• The currentrtc value in the rtc01: record must match the value that was last reported in the rtc-timestamp property. If the old timestamp is unknown (as might be the case if rtc-status were "residue" and no timestamp were found in the corrupted timestamp area), currentrtc must be set to the value "00000000T000000Z".
  • The nonce value in the rtc01: record must be a 10-digit decimal ASCII number in the range 0000000000..2147483647, indicating the timestamp count value to restore. After insertion of the new timestamp, the new count will be "count+1". In general, nonce should be the same value that was reported in the rtc-count property, or 0000000000 if there was no such property. OFW does not check that nonce matches the value of rtc-count that is implied by the previous state of the timestamp area.
  • If all the checks succeed, the newrtc value in the rtc01: record will be recorded as a new timestamp after restoring valid contents in the timestamp recording area.
  • If any of the security checks fails, the timestamp recording area will remain unchanged. In that case, you could recover the timestamp area with a developer key.

initramfs implementation

  • As described above, OFW automatically boots the activation initramfs (actos/actrd) upon detecting rollback or corruption.
  • The initramfs observes the presence of the chosen/rtc-* nodes. If rtc-status is "residue" or "rollback", the following steps are executed. Otherwise, the activation initramfs continues with its "normal" behaviour (where it assumes the laptop lacks activation and looks for an activation lease on USB, SD and wifi).
  • Instead of searching for an activation, the initramfs enters an alternative mode where it looks for a RTC timestamp reset signature via the network.
  • The initramfs connects one by one to all open wifi networks in range, and on each network, connects to the RTC timestamp reset server on the XS predefined addresses on TCP port 191. The logic used here is identical to that used when looking for an activation server.
  • When connected to a server, the initramfs sends the message rtcreset <SERIAL> <RTC-TIMESTAMP> <RTC-COUNT> (e.g. rtcreset SHC01601310 20200101T000113Z 19). This is different from the usual message when an activation is sought, where the message would consist of the laptop serial number alone.
  • The server may then respond with a RTC timestamp reset signature sent as plain-text.
  • If a response is received, the initramfs will save the contents of the response at /security/rtcreset.sig and cleanly reboot the system.
    • Upon reboot, as noted above, the #rtc-timestamp recovery procedure procedure is executed, which will cause OFW to reprogram the rtc-timestamp field based on the response received from the server.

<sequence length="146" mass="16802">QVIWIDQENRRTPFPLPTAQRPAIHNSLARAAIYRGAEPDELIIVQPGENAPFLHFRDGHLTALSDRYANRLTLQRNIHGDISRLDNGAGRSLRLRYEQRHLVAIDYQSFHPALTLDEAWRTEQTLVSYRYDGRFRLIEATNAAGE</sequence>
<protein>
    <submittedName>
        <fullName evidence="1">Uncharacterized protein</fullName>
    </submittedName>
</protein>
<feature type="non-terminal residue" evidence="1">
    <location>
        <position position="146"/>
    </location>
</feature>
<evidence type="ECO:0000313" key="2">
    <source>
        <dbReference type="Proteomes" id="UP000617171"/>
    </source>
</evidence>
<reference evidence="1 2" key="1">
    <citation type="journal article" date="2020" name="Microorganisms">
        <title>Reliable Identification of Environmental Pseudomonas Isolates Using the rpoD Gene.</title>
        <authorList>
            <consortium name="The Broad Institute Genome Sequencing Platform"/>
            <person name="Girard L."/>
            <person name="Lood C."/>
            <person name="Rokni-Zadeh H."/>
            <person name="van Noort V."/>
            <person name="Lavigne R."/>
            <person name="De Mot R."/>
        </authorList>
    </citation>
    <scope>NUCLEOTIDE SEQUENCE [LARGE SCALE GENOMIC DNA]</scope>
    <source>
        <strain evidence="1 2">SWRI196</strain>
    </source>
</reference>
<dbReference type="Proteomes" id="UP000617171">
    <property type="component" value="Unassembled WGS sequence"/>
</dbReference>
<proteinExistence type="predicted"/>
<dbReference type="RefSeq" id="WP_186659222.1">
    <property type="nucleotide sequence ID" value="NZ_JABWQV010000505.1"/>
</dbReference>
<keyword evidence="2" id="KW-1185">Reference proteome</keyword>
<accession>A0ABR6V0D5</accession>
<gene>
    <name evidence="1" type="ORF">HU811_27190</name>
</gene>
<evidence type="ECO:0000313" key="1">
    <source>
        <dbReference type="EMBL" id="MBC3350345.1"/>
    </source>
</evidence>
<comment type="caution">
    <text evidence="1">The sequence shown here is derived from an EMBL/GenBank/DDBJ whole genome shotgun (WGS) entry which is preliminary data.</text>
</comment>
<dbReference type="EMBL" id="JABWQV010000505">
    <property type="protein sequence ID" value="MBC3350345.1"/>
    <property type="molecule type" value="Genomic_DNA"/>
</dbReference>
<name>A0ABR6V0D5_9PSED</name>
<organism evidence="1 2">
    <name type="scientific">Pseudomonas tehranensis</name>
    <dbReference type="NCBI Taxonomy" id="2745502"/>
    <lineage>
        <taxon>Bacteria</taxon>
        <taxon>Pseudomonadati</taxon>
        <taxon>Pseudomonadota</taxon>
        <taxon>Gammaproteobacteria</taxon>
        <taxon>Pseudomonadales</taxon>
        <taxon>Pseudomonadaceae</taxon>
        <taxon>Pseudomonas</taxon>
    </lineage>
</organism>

• If no response is received, the initramfs prints an error message and powers down the XO after a 60 second delay.

Generating a RTC timestamp reset signature

As the RTC timestamp reset signature falls within the regular Firmware security infrastructure, bios-crypto provides the necessary tools in order to generate a valid and signed rtcreset.sig.

Having followed the build/installation instructions documented at bios-crypto, a RTC reset signature can be generated as follows:

 $ ./make-rtcreset.sh --signingkey <SIGNING-KEY> <SERIAL> <UUID> <EXISTING-RTC-TIMESTAMP> <EXISTING-RTC-COUNT> <NEW-RTC-TIMESTAMP>

e.g.

 $ ./make-rtcreset.sh --signingkey lease SHC005007B7 1273E0EC-AEF1-9FF6-45B2-FB706DC24B8D 20120511T024746Z 141 20110511T024746Z

The EXISTING-RTC-TIMESTAMP and EXISTING-RTC-COUNT parameters must be extracted from the XO in question - the rtcreset signature is specific to the target laptop with the current recorded count/timestamp values, and will not work with different values.

The SIGNING-KEY corresponds to the key used to sign the output, in the above example it refers to the keypair of lease.public and lease.private.

The above tool can either be used by hand, or it can form the basis of a more automated system (such as the RTC timestamp reset server).

Delegated signatures

The 'sig02' delegation system can also be used, as follows:

 $ ./make-rtcreset.sh --chain <DELEGATION> --signingkey <SIGNING-KEY> <SERIAL> <UUID> <EXISTING-RTC-TIMESTAMP> <EXISTING-RTC-COUNT> <NEW-RTC-TIMESTAMP>

Where DELEGATION is the path to the delegation file for the laptop in question, and SIGNING-KEY is the key that belongs to the school server in question.

e.g.

 $ ./make-rtcreset.sh --delegation delegation.sig --signingkey school621 SHC005007B7 1273E0EC-AEF1-9FF6-45B2-FB706DC24B8D 20120511T024746Z 141 20110511T024746Z

Testing